berries for supper

Strawberries were bonkers this year. We harvested so many that they could probably be counted in bushels, I kid you not (and then my parents off-loaded a few bowls of berries from their patch, too). I’ve spent hours at the kitchen sink, topping and slicing berries until my fingers shriveled. A couple different times, guests showed up on a berry day and we put them all to work — which made my job infinitely easier (and makes me think I should always have company over on berry days).

Now I have over fifty quarts of sliced, sugared berries in the freezer, plus another ten or so quarts of frozen whole berries for smoothies and several batches of jam. In fact, we have so many berries in the freezer that we plugged in our smallest little freezer and then filled it to the brim. In other words, we have an entire freezer dedicated to strawberries, o the wealth!

And that’s not counting all the berries we ate fresh, in strawberry cream pies, strawberry rhubarb pies, fruit smoothies, berries on ice cream, berries on granola, strawberry shortcake.

I made a double batch of the shortcake for our supper on Memorial Day when my husband’s sister’s family came for the night. Along with the enormous bowl of berries (that they all helped to top and slice, of course), there was whipped cream. I had some of shortcake with whipped cream, but then I tried some with milk, which I actually preferred. With milk, the cake and berries felt more substantial, more slurpily delicious.

I made another shortcake a few nights ago. We devoured it, again — there’s something deliciously quaint and wholesome about an entire dinner consisting of berries, cake, and milk — and it got me wondering: why do I ever bother with biscuit shortcake? A sheetcake is so much easier than individually dolloped biscuits, and the leftovers hold up better, too.

Now, off to the kitchen where a big bowl of — you guessed it! — strawberries is waiting to be turned into something or other.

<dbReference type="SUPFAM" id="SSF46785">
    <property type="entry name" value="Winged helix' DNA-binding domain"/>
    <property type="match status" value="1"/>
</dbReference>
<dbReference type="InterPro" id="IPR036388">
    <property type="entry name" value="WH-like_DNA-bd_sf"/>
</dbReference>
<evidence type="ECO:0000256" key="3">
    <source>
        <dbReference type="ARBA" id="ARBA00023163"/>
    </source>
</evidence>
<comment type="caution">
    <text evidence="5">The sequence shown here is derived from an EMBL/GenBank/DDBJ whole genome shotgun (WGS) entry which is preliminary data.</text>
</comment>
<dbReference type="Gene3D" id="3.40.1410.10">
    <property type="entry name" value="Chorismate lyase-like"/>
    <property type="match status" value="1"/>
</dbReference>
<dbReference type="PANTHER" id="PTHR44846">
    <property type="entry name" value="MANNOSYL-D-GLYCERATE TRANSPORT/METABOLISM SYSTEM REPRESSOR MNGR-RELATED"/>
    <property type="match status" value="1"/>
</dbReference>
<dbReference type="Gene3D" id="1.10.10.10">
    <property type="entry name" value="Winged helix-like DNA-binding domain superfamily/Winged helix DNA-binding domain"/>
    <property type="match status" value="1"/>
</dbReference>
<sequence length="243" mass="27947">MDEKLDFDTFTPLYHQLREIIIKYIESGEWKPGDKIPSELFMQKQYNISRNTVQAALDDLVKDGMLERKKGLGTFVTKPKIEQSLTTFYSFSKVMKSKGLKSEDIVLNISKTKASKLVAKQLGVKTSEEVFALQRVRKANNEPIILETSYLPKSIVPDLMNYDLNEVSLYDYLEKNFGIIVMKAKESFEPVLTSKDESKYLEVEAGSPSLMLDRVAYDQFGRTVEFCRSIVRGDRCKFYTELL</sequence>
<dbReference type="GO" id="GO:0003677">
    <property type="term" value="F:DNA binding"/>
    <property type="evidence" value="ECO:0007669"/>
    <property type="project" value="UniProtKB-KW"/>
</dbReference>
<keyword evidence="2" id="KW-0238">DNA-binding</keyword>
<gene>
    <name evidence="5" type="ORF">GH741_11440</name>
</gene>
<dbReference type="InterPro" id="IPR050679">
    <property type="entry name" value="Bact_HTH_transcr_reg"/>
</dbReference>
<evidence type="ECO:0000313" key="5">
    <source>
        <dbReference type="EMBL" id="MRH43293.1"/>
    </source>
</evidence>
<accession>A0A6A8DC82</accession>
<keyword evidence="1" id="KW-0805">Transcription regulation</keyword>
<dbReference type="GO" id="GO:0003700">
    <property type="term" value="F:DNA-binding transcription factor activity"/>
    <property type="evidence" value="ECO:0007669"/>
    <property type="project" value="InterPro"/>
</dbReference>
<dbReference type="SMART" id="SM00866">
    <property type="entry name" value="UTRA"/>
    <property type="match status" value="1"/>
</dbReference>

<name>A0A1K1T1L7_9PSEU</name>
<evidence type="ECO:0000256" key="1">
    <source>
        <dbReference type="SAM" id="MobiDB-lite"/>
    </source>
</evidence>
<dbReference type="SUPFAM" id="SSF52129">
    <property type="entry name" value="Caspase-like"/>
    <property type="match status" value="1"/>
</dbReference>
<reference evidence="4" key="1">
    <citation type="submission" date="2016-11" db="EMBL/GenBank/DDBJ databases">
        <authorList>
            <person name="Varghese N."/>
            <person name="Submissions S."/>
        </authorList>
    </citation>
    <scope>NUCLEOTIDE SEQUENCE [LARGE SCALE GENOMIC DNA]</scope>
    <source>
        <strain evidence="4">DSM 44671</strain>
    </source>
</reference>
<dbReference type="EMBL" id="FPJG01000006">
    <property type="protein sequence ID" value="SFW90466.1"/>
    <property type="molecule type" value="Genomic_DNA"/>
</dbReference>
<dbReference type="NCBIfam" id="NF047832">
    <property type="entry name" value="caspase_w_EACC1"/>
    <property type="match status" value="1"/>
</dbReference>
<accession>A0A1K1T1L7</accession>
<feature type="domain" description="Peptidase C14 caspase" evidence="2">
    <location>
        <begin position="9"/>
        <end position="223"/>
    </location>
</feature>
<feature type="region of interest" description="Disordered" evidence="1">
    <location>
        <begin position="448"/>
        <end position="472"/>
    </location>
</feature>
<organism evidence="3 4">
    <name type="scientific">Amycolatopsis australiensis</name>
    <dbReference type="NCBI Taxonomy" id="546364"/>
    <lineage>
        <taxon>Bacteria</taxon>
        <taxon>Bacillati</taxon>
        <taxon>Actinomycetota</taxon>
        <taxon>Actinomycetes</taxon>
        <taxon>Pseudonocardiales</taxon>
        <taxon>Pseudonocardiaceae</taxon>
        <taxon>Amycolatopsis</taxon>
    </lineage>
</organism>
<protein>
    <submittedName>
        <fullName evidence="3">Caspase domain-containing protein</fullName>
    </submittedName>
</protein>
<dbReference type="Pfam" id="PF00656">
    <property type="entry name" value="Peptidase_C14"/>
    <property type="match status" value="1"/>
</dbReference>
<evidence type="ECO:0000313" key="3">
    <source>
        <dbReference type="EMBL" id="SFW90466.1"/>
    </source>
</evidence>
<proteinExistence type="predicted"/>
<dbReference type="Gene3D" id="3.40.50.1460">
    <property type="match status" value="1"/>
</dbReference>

This same time, years previous: the quotidian (6.4.18), a better grilled cheese sandwich, on pins and needles, the quotidian (6.3.13), the best chocolate ice cream ever.


  • Janelle Myers-Benner

    What is your secret? We definitely need some tips as we are struggling to get strawberries up and running. We may have gotten 2 quarts total off our patch this year all season. I think the chipmunks may have gotten about that many as well. None for the freezer this year… ENJOY the bounty!!

  • Melodie

    Some of the local farms having strawberries to pick went bust this year: essentially no crop worth commercial picking and closed early. So I guess your farmette proves that crop failture was not valley-wide. I know you have a huge patch. Way to go and you're making me jealous but that's ok. My very little patch produced enough to keep us 2 happy through the winter and a few to eat.

    • Jennifer Jo

      And to think that my husband wanted to till up much of the patch and start over! (The year before, the chickens had decimated the strawberry plants before the season had even started, so the patch looked spotty.)

  • viviane

    I would make strawberry sorbet (or sherbet ?) : for 500 g strawberries, 100 g sugar and the juice of half a lemon, puree and put in an ice cream machine for 45 min. (pardon my English, I'm French). Mmmmmmm…

  • Unknown

    We bother with biscuit shortcake because it is empirically better. More crispy edges, of course.

    I'm curious: Why do you sugar the sliced frozen berries?

    • Unknown

      Sorry, forgot to identify myself: Kris. But why not sweeten upon thawing according to how you want to use them? For example, when I use frozen strawberries with banana or blueberries in a smoothie, they don't need as much added sweetener as when I use them alone.

    • Jennifer Jo

      I knew it was you (wink)!

      We don't usually use the sliced, sugared berries for smoothies — we use them for on top of waffles or in fruit salad or with pudding, etc. The berries that I freeze whole (on a tray and then, when frozen, transferred to a bag) are UNsugared, and those are the ones (strawberry ice cubes, basically) we pop into smoothies.

  • Steve

    Did you dry any of them? Strawberry fruit leather would be a tastey treat! 🙂 Only problem is, it would probably get gobbled up in less time than it takes to dry… ;(

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